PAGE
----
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When spring is in the air, buds begin to unfurl their bloom, bees hum for honey, and birds get busy.

It's only natural that our thoughts turn to decks.

Decks?

Decks.

Decks get a whole month to celebrate their flat, stiff lives?

Not exactly.

May is Deck Safety Month, according to the North American Deck and Railing Association who along with the Simpson StrongTie company, first rolled out the red carpet for deck safety in May 2006 to make sure you make sure you or you loved ones don't get, well, decked by your deck.

More than 92 million homes in the United States have a porch, deck, balcony or patio, and experts say that an astonishing 20 million of them are in need of immediate replacement or repair.

The association says between August 2004 and December 2005, the U.S. news media reported 225 injuries and one fatality from deck collapses. Many more deck failures -- with and without injuries -- went unreported.

Simpson, which offers an interactive, online "Critical Deck Connections" and "What You Need To Know To Make Your Deck Strong And Safe", reports that the average life expectancy of a deck is 10 to 15 years and requires frequent inspection.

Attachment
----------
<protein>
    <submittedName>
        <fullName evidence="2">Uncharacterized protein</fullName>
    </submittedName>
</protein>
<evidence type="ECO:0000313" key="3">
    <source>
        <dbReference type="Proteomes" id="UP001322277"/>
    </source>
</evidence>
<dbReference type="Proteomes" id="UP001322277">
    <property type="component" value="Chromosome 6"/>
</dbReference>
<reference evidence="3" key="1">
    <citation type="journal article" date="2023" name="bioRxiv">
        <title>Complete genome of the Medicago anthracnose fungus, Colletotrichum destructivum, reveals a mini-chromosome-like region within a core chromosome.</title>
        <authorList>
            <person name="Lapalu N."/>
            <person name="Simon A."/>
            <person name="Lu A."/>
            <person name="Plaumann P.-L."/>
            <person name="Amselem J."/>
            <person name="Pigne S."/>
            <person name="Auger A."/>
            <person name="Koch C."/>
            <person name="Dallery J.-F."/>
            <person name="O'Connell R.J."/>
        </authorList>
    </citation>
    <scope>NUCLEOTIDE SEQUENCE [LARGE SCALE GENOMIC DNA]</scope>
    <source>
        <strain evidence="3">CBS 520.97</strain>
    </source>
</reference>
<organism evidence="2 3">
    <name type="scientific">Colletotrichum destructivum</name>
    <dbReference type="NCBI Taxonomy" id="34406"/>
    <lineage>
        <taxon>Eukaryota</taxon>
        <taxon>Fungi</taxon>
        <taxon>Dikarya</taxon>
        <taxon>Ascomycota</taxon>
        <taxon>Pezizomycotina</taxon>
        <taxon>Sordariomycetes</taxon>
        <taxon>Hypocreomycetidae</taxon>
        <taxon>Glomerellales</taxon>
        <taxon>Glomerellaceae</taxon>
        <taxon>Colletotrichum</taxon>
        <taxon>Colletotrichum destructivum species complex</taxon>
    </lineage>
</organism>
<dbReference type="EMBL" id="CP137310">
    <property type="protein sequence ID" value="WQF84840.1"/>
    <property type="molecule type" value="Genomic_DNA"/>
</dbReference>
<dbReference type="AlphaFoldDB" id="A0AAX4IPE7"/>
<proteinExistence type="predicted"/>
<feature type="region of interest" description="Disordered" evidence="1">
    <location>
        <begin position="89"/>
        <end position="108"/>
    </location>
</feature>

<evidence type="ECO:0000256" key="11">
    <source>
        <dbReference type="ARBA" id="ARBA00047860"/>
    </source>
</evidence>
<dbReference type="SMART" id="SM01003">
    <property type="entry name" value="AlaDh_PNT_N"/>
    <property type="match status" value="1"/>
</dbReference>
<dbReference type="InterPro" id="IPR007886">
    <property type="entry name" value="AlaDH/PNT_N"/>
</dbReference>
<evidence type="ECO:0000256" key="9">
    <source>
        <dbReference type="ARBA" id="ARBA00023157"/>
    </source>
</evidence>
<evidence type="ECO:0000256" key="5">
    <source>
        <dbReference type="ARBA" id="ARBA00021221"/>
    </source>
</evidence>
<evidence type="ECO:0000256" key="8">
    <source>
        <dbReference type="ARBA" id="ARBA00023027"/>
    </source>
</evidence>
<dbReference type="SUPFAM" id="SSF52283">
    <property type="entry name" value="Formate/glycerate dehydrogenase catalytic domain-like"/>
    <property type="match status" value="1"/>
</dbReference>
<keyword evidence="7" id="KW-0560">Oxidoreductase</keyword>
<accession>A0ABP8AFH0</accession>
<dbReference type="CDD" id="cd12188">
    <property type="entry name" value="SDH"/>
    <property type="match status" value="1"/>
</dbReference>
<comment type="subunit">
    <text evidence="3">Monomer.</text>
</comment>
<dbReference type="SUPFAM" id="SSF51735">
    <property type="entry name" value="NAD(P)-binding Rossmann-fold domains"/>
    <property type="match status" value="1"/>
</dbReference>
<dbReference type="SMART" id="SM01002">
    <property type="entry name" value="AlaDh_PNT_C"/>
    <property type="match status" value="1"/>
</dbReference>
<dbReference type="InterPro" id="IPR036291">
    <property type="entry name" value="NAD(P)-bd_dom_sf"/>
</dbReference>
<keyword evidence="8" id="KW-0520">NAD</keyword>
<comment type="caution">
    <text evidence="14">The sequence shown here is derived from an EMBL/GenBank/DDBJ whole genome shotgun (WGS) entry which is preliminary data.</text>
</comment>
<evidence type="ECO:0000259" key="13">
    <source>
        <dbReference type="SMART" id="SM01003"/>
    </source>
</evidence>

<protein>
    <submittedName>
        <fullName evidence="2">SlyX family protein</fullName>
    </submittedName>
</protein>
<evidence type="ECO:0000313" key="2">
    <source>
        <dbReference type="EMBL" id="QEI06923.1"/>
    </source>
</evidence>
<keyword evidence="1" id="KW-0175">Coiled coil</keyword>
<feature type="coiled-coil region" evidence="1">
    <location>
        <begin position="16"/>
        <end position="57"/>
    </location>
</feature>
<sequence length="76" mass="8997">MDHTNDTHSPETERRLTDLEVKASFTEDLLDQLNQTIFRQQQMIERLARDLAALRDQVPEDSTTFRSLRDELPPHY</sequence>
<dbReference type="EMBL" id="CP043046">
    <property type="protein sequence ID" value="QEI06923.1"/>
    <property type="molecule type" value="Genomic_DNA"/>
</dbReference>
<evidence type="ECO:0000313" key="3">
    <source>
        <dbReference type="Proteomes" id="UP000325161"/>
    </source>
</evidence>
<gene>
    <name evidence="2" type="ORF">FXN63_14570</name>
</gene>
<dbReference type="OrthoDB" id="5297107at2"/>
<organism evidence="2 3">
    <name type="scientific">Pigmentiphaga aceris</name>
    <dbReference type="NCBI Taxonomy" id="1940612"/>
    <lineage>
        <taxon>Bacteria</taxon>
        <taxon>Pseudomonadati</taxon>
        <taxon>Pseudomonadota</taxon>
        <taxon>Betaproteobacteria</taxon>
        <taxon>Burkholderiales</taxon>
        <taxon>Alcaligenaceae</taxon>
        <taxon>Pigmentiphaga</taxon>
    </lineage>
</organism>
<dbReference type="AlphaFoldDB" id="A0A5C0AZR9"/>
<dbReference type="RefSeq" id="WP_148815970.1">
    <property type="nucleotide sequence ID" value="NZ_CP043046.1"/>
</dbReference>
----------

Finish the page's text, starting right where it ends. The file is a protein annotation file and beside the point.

You or a qualified inspector should give your deck the once over to evaluate its safety and construction and to be certain it is structurally sound and properly maintained.

The association offers a"Manual For The Inspection Of Residential Wood Decks And Balconies" and a "Check Your Deck Consumer Checklist" and says pay special attention to warning signs your deck may be about to give way.

The signs include:

  • Rotted, split or decaying wood. Typically found where the deck attaches to the home, in support posts and joists under the deck, in deck boards, railings and stairs. Rotted, split or decaying wood weakens the structure and raises the possibility of collapse. Keep in mind, wood naturally cracks with age, but a deck with cracks throughout or large cracks in portions indicates major weakness.
  • Missing, loose or corroded fasteners and connections. Decks should have a redundant system of nails, screws, connectors, anchors and fasteners supporting the structure. Look for loose and missing parts, rust, a shaky handrail and stairs that sway or sag.

Generally, a state licensed or trade group certified home inspector can give your deck a once over and while on the job can inspect your whole home for other safety concerns, says the association.

However for elaborate deck systems a structural engineer may be warranted. Repairs and maintenance are a job for a professionally licensed, insured and bonded deck builder or other like-licensed contractor experienced in the work.

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